• Offer tools that make it easy for everyone to do the right thing. The right tools will empower employees to practice good security habits. For example, a password manager like 1Password allows everyone to protect all of their accounts with strong, unique credentials. Team members can create and update their passwords on their own, which will give them a greater sense of control, ownership, and responsibility.

For more tips on building a culture of security, check out our guide.

Visibility

It’s important to keep tabs on sensitive company accounts and data. Otherwise, a criminal might access them without you or any of your team member’s knowledge. But monitoring everything can feel like a difficult and mentally-taxing task. It’s like someone has asked you to monitor every safety deposit box in a city…at the same time.

The trick is to find tools that will work for you and your company. Ideally, they’ll be easy to wrap your head around and, most importantly, allow you to monitor and protect assets effectively. For example, with 1Password Teams and 1Password Business, you can quickly check if any company email address has been affected by a known data breach. 1Password Business customers can also view an Activity Log to see what actions have been taken by team members.

Embrace tools that align with your company’s existing culture and infrastructure.

You should look for tools that let you perform this work without being overly invasive. You don’t want to build a culture of surveillance at your company, as this will stress everyone out and reduce their productivity. Finally, embrace tools that align with your company’s existing culture and infrastructure. For one, it will make them easier to implement and use. For another, it’ll ensure they’re better understood and accepted by the wider team. All of these factors will then help to make your company’s cybersecurity a tad less stressful for everyone.

Offboarding

The final piece to stress-free security is to focus on offboarding. Seriously! To keep your business secure, it’s important you monitor and control what everyone has access to. That includes current employees, but also the people who have recently handed in their notice. So think about your offboarding process. For example, you should have a checklist that you can work through to ensure that former employees can no longer access business accounts and data.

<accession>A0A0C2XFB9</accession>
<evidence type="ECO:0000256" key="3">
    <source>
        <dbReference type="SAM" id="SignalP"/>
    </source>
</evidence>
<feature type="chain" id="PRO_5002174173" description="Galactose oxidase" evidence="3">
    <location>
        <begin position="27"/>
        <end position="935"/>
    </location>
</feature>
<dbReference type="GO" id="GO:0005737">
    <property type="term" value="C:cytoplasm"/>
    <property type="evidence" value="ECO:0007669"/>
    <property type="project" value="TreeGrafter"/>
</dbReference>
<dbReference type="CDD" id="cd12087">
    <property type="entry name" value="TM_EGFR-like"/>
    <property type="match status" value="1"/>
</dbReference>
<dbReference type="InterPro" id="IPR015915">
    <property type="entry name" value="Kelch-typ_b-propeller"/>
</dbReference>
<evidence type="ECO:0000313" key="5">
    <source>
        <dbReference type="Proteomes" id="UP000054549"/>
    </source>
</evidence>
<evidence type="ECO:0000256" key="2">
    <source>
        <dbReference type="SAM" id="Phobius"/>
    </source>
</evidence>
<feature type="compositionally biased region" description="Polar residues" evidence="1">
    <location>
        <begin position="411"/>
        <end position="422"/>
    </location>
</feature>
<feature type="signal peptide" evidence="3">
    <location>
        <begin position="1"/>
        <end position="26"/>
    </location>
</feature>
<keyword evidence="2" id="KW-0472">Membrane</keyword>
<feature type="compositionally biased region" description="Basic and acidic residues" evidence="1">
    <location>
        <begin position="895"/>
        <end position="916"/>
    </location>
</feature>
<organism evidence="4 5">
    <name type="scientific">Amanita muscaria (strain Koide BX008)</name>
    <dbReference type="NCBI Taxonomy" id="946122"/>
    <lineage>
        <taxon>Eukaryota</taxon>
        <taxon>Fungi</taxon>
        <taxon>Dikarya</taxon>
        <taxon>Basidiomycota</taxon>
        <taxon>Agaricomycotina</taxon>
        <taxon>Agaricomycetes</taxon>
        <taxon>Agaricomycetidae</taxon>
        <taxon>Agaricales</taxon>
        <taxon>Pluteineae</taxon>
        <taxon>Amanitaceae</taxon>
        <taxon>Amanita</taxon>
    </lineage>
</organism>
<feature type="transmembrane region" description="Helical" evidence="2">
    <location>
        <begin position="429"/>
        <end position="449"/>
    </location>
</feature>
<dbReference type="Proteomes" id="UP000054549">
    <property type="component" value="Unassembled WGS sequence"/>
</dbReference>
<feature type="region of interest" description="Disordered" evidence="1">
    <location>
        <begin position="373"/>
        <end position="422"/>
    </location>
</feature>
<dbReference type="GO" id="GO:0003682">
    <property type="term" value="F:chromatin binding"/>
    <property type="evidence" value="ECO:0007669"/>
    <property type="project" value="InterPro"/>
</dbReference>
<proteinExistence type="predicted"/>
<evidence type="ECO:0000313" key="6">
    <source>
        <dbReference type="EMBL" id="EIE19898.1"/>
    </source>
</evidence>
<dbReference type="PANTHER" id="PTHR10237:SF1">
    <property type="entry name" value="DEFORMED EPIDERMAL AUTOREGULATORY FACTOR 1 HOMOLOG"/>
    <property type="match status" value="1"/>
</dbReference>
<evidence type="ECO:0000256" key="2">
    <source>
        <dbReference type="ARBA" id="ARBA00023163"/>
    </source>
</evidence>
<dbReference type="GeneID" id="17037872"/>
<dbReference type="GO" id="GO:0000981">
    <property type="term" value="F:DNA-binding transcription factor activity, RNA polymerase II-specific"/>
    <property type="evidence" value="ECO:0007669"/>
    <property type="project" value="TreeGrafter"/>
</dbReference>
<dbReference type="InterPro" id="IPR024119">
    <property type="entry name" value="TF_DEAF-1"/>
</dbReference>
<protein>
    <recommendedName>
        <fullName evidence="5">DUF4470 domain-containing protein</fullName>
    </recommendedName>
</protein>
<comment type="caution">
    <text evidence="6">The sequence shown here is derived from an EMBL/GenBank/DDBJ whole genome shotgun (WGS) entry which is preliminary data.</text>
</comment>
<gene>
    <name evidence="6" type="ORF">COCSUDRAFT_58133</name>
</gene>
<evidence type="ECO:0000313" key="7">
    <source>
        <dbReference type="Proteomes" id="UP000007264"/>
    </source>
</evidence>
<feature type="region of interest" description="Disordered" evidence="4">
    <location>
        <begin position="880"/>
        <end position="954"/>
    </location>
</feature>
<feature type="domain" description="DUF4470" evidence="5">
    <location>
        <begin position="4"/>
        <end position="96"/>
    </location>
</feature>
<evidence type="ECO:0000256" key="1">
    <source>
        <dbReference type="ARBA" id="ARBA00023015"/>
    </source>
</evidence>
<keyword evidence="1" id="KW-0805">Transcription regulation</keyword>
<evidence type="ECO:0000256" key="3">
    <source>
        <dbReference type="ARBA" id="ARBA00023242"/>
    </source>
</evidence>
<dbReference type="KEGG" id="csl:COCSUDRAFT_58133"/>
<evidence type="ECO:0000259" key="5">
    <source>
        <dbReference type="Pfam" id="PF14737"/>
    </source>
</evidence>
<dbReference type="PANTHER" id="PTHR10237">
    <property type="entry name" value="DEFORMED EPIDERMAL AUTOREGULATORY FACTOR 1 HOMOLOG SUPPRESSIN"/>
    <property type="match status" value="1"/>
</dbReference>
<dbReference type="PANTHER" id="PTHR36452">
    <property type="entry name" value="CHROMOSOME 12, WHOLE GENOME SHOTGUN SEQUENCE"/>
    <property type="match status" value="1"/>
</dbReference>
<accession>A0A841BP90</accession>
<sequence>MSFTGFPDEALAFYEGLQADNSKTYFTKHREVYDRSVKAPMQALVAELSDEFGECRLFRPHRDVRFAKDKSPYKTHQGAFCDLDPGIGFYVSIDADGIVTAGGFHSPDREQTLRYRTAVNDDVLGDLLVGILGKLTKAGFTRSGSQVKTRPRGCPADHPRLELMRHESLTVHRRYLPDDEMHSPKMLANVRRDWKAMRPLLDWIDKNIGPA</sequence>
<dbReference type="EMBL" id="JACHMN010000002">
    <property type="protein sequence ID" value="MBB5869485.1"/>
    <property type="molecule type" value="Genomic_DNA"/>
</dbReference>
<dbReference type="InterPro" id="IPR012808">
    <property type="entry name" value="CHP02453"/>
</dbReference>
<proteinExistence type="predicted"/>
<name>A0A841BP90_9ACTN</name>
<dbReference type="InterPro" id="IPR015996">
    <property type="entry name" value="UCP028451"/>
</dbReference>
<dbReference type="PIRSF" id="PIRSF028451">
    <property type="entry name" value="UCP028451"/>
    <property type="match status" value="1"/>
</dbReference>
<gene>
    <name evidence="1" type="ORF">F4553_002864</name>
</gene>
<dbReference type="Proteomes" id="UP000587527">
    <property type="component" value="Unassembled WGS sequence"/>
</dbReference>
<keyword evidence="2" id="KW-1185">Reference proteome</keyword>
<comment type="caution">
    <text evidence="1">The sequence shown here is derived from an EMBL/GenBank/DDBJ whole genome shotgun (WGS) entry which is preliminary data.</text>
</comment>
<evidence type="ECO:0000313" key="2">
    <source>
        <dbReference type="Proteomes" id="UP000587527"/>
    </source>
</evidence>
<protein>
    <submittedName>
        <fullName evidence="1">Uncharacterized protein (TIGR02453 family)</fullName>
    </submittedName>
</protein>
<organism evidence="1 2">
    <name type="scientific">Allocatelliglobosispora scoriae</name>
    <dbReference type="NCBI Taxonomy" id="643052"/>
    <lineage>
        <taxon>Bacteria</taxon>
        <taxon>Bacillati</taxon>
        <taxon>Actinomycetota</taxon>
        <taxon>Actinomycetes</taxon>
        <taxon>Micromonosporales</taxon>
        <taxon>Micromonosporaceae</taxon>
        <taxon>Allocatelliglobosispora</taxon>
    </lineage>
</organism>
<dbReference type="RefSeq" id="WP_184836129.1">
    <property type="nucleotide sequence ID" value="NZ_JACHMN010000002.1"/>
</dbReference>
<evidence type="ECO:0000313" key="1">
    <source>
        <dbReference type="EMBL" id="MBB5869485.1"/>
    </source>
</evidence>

A password manager like 1Password Teams and 1Password Business can simplify your offboarding. It’s a secure and convenient way of both granting and revoking access to accounts. When someone decides to leave your company, you can simply shut down their 1Password account, and easily update the passwords they used to have access to. That way, even if the person memorized their passwords or wrote them down, they won’t be able to access anything.

Stay calm, and ask for help when you need it

We can’t promise that you’ll never have a stressful day at work. But if you follow the principles outlined above, protecting your business should become a little more manageable for you and the people you work with. Finally, if you’re ever feeling stumped or overwhelmed, don’t be afraid to ask an external specialist for help. It’s what they’re there for.

Want to learn more?

Read our first State of Access report to learn more about burnout and its growing impact on cybersecurity. It covers the effect of exhaustion on password choices, the use of shadow IT, and other potential risk factors.
Read the report

Content Marketing Manager

Nick Summers - Content Marketing Manager Nick Summers - Content Marketing Manager